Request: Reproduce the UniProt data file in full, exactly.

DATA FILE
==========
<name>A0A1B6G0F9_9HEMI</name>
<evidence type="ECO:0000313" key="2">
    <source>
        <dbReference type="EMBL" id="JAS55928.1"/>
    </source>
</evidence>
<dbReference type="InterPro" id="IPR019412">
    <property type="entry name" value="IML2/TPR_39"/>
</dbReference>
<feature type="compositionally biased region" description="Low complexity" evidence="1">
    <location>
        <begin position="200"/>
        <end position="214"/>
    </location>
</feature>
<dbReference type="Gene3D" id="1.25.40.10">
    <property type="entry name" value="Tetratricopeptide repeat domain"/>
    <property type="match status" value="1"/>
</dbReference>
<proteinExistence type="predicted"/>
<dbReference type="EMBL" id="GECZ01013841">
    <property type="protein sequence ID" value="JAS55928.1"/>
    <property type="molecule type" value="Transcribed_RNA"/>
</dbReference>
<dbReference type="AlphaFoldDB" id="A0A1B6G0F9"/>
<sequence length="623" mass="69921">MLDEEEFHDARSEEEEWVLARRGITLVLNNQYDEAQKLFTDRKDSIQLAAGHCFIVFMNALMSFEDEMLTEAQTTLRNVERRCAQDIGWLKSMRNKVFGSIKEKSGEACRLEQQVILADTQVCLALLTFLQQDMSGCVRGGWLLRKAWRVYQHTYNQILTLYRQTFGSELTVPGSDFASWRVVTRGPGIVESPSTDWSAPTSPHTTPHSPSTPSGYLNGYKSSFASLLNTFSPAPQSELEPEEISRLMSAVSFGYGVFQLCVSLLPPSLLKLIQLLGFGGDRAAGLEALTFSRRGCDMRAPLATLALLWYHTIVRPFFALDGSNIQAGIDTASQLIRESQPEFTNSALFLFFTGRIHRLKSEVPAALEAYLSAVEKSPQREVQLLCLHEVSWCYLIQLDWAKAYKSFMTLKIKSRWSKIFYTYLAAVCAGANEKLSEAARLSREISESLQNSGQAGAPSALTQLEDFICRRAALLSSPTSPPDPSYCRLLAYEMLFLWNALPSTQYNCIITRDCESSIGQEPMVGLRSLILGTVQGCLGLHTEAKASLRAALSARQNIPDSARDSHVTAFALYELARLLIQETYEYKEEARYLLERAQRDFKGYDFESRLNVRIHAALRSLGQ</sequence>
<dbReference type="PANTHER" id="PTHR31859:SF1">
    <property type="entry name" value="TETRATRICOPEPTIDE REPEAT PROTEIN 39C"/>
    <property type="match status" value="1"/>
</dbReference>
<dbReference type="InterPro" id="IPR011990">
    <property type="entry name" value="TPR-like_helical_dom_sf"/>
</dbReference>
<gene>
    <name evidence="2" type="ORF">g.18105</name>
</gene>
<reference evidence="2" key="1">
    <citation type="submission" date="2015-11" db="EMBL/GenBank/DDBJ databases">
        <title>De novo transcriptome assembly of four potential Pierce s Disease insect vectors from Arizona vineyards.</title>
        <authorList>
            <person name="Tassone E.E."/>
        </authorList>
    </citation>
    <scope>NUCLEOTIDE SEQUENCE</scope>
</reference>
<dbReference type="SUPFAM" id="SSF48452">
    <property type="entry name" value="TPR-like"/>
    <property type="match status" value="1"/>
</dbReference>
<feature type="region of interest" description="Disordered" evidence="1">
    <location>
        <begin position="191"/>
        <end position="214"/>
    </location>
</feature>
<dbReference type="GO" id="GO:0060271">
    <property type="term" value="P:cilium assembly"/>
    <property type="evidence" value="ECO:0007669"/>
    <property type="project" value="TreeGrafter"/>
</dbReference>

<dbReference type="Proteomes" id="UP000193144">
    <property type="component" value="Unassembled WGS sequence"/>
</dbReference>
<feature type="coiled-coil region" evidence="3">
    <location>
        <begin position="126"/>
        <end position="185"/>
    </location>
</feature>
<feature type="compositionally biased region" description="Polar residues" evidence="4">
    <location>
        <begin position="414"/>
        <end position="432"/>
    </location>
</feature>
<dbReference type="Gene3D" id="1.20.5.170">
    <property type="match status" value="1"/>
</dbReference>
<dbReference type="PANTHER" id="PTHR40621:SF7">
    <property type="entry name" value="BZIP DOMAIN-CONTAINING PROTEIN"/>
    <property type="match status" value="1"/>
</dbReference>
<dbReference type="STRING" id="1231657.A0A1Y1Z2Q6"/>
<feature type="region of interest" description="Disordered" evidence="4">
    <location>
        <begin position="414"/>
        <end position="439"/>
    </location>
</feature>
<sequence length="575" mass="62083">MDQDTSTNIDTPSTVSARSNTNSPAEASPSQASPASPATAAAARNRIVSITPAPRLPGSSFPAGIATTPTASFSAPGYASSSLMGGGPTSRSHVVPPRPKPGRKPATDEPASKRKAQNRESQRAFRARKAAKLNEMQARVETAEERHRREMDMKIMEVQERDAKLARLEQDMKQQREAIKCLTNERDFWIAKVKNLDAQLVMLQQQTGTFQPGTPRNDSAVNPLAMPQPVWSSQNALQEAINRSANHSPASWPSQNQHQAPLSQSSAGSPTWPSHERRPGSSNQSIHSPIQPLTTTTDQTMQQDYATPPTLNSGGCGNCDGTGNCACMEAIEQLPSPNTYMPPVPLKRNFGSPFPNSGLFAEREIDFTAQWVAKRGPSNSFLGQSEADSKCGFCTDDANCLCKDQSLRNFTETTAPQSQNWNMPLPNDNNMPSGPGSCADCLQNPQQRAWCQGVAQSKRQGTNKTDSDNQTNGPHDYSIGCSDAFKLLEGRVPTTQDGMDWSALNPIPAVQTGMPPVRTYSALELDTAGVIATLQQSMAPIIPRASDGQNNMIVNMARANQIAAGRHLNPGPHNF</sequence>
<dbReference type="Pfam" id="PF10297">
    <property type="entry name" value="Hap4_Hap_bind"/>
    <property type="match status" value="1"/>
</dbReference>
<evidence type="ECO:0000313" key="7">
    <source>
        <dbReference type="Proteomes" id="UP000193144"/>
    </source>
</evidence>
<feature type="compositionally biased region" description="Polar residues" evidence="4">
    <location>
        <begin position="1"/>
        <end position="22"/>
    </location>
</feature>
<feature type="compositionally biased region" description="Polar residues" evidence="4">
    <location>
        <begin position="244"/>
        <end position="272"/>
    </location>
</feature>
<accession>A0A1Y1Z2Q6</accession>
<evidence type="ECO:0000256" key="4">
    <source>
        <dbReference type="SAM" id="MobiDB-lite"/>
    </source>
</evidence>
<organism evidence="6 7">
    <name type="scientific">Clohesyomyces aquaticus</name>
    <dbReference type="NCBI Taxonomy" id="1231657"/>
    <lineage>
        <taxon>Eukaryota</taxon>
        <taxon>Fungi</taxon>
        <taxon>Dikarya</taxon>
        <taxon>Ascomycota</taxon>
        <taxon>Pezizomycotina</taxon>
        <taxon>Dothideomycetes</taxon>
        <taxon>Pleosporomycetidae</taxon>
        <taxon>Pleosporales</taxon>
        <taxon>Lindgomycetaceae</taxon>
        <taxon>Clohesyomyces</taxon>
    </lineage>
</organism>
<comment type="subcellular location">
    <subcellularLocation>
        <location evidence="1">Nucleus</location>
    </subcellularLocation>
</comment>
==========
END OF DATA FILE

<name>A0A1B6G0F9_9HEMI</name>
<evidence type="ECO:0000313" key="2">
    <source>
        <dbReference type="EMBL" id="JAS55928.1"/>
    </source>
</evidence>
<dbReference type="InterPro" id="IPR019412">
    <property type="entry name" value="IML2/TPR_39"/>
</dbReference>
<feature type="compositionally biased region" description="Low complexity" evidence="1">
    <location>
        <begin position="200"/>
        <end position="214"/>
    </location>
</feature>
<dbReference type="Gene3D" id="1.25.40.10">
    <property type="entry name" value="Tetratricopeptide repeat domain"/>
    <property type="match status" value="1"/>
</dbReference>
<proteinExistence type="predicted"/>
<dbReference type="EMBL" id="GECZ01013841">
    <property type="protein sequence ID" value="JAS55928.1"/>
    <property type="molecule type" value="Transcribed_RNA"/>
</dbReference>
<dbReference type="AlphaFoldDB" id="A0A1B6G0F9"/>
<sequence length="623" mass="69921">MLDEEEFHDARSEEEEWVLARRGITLVLNNQYDEAQKLFTDRKDSIQLAAGHCFIVFMNALMSFEDEMLTEAQTTLRNVERRCAQDIGWLKSMRNKVFGSIKEKSGEACRLEQQVILADTQVCLALLTFLQQDMSGCVRGGWLLRKAWRVYQHTYNQILTLYRQTFGSELTVPGSDFASWRVVTRGPGIVESPSTDWSAPTSPHTTPHSPSTPSGYLNGYKSSFASLLNTFSPAPQSELEPEEISRLMSAVSFGYGVFQLCVSLLPPSLLKLIQLLGFGGDRAAGLEALTFSRRGCDMRAPLATLALLWYHTIVRPFFALDGSNIQAGIDTASQLIRESQPEFTNSALFLFFTGRIHRLKSEVPAALEAYLSAVEKSPQREVQLLCLHEVSWCYLIQLDWAKAYKSFMTLKIKSRWSKIFYTYLAAVCAGANEKLSEAARLSREISESLQNSGQAGAPSALTQLEDFICRRAALLSSPTSPPDPSYCRLLAYEMLFLWNALPSTQYNCIITRDCESSIGQEPMVGLRSLILGTVQGCLGLHTEAKASLRAALSARQNIPDSARDSHVTAFALYELARLLIQETYEYKEEARYLLERAQRDFKGYDFESRLNVRIHAALRSLGQ</sequence>
<dbReference type="PANTHER" id="PTHR31859:SF1">
    <property type="entry name" value="TETRATRICOPEPTIDE REPEAT PROTEIN 39C"/>
    <property type="match status" value="1"/>
</dbReference>
<dbReference type="InterPro" id="IPR011990">
    <property type="entry name" value="TPR-like_helical_dom_sf"/>
</dbReference>
<gene>
    <name evidence="2" type="ORF">g.18105</name>
</gene>
<reference evidence="2" key="1">
    <citation type="submission" date="2015-11" db="EMBL/GenBank/DDBJ databases">
        <title>De novo transcriptome assembly of four potential Pierce s Disease insect vectors from Arizona vineyards.</title>
        <authorList>
            <person name="Tassone E.E."/>
        </authorList>
    </citation>
    <scope>NUCLEOTIDE SEQUENCE</scope>
</reference>
<dbReference type="SUPFAM" id="SSF48452">
    <property type="entry name" value="TPR-like"/>
    <property type="match status" value="1"/>
</dbReference>
<feature type="region of interest" description="Disordered" evidence="1">
    <location>
        <begin position="191"/>
        <end position="214"/>
    </location>
</feature>
<dbReference type="GO" id="GO:0060271">
    <property type="term" value="P:cilium assembly"/>
    <property type="evidence" value="ECO:0007669"/>
    <property type="project" value="TreeGrafter"/>
</dbReference>

<dbReference type="Proteomes" id="UP000193144">
    <property type="component" value="Unassembled WGS sequence"/>
</dbReference>
<feature type="coiled-coil region" evidence="3">
    <location>
        <begin position="126"/>
        <end position="185"/>
    </location>
</feature>
<feature type="compositionally biased region" description="Polar residues" evidence="4">
    <location>
        <begin position="414"/>
        <end position="432"/>
    </location>
</feature>
<dbReference type="Gene3D" id="1.20.5.170">
    <property type="match status" value="1"/>
</dbReference>
<dbReference type="PANTHER" id="PTHR40621:SF7">
    <property type="entry name" value="BZIP DOMAIN-CONTAINING PROTEIN"/>
    <property type="match status" value="1"/>
</dbReference>
<dbReference type="STRING" id="1231657.A0A1Y1Z2Q6"/>
<feature type="region of interest" description="Disordered" evidence="4">
    <location>
        <begin position="414"/>
        <end position="439"/>
    </location>
</feature>
<sequence length="575" mass="62083">MDQDTSTNIDTPSTVSARSNTNSPAEASPSQASPASPATAAAARNRIVSITPAPRLPGSSFPAGIATTPTASFSAPGYASSSLMGGGPTSRSHVVPPRPKPGRKPATDEPASKRKAQNRESQRAFRARKAAKLNEMQARVETAEERHRREMDMKIMEVQERDAKLARLEQDMKQQREAIKCLTNERDFWIAKVKNLDAQLVMLQQQTGTFQPGTPRNDSAVNPLAMPQPVWSSQNALQEAINRSANHSPASWPSQNQHQAPLSQSSAGSPTWPSHERRPGSSNQSIHSPIQPLTTTTDQTMQQDYATPPTLNSGGCGNCDGTGNCACMEAIEQLPSPNTYMPPVPLKRNFGSPFPNSGLFAEREIDFTAQWVAKRGPSNSFLGQSEADSKCGFCTDDANCLCKDQSLRNFTETTAPQSQNWNMPLPNDNNMPSGPGSCADCLQNPQQRAWCQGVAQSKRQGTNKTDSDNQTNGPHDYSIGCSDAFKLLEGRVPTTQDGMDWSALNPIPAVQTGMPPVRTYSALELDTAGVIATLQQSMAPIIPRASDGQNNMIVNMARANQIAAGRHLNPGPHNF</sequence>
<dbReference type="Pfam" id="PF10297">
    <property type="entry name" value="Hap4_Hap_bind"/>
    <property type="match status" value="1"/>
</dbReference>
<evidence type="ECO:0000313" key="7">
    <source>
        <dbReference type="Proteomes" id="UP000193144"/>
    </source>
</evidence>
<feature type="compositionally biased region" description="Polar residues" evidence="4">
    <location>
        <begin position="1"/>
        <end position="22"/>
    </location>
</feature>
<feature type="compositionally biased region" description="Polar residues" evidence="4">
    <location>
        <begin position="244"/>
        <end position="272"/>
    </location>
</feature>
<accession>A0A1Y1Z2Q6</accession>
<evidence type="ECO:0000256" key="4">
    <source>
        <dbReference type="SAM" id="MobiDB-lite"/>
    </source>
</evidence>
<organism evidence="6 7">
    <name type="scientific">Clohesyomyces aquaticus</name>
    <dbReference type="NCBI Taxonomy" id="1231657"/>
    <lineage>
        <taxon>Eukaryota</taxon>
        <taxon>Fungi</taxon>
        <taxon>Dikarya</taxon>
        <taxon>Ascomycota</taxon>
        <taxon>Pezizomycotina</taxon>
        <taxon>Dothideomycetes</taxon>
        <taxon>Pleosporomycetidae</taxon>
        <taxon>Pleosporales</taxon>
        <taxon>Lindgomycetaceae</taxon>
        <taxon>Clohesyomyces</taxon>
    </lineage>
</organism>
<comment type="subcellular location">
    <subcellularLocation>
        <location evidence="1">Nucleus</location>
    </subcellularLocation>
</comment>